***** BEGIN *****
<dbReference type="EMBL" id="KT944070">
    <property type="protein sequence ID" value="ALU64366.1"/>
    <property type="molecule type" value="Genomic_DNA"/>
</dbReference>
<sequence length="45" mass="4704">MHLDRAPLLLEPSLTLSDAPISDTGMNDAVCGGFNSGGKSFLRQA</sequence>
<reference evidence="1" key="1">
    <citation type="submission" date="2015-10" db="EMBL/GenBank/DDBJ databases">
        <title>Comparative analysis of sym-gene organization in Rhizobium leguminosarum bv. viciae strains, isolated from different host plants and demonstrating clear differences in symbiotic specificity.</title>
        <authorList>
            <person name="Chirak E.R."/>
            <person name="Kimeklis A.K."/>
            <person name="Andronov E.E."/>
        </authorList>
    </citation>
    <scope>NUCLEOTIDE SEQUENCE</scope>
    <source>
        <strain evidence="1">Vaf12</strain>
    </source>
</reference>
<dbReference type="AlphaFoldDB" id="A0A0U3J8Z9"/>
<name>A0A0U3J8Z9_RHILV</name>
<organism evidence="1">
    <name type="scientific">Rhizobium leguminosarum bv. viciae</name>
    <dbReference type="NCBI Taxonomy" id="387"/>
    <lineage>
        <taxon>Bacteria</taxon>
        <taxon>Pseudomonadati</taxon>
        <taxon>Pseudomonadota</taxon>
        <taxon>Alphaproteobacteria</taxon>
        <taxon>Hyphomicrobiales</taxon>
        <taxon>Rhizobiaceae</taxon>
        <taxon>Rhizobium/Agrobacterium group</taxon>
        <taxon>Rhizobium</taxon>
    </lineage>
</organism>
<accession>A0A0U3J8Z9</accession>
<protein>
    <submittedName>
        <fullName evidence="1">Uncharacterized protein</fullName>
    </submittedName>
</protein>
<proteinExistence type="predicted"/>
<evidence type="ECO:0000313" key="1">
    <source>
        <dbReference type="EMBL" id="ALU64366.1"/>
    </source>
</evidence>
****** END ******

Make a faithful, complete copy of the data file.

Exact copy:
<dbReference type="EMBL" id="KT944070">
    <property type="protein sequence ID" value="ALU64366.1"/>
    <property type="molecule type" value="Genomic_DNA"/>
</dbReference>
<sequence length="45" mass="4704">MHLDRAPLLLEPSLTLSDAPISDTGMNDAVCGGFNSGGKSFLRQA</sequence>
<reference evidence="1" key="1">
    <citation type="submission" date="2015-10" db="EMBL/GenBank/DDBJ databases">
        <title>Comparative analysis of sym-gene organization in Rhizobium leguminosarum bv. viciae strains, isolated from different host plants and demonstrating clear differences in symbiotic specificity.</title>
        <authorList>
            <person name="Chirak E.R."/>
            <person name="Kimeklis A.K."/>
            <person name="Andronov E.E."/>
        </authorList>
    </citation>
    <scope>NUCLEOTIDE SEQUENCE</scope>
    <source>
        <strain evidence="1">Vaf12</strain>
    </source>
</reference>
<dbReference type="AlphaFoldDB" id="A0A0U3J8Z9"/>
<name>A0A0U3J8Z9_RHILV</name>
<organism evidence="1">
    <name type="scientific">Rhizobium leguminosarum bv. viciae</name>
    <dbReference type="NCBI Taxonomy" id="387"/>
    <lineage>
        <taxon>Bacteria</taxon>
        <taxon>Pseudomonadati</taxon>
        <taxon>Pseudomonadota</taxon>
        <taxon>Alphaproteobacteria</taxon>
        <taxon>Hyphomicrobiales</taxon>
        <taxon>Rhizobiaceae</taxon>
        <taxon>Rhizobium/Agrobacterium group</taxon>
        <taxon>Rhizobium</taxon>
    </lineage>
</organism>
<accession>A0A0U3J8Z9</accession>
<protein>
    <submittedName>
        <fullName evidence="1">Uncharacterized protein</fullName>
    </submittedName>
</protein>
<proteinExistence type="predicted"/>
<evidence type="ECO:0000313" key="1">
    <source>
        <dbReference type="EMBL" id="ALU64366.1"/>
    </source>
</evidence>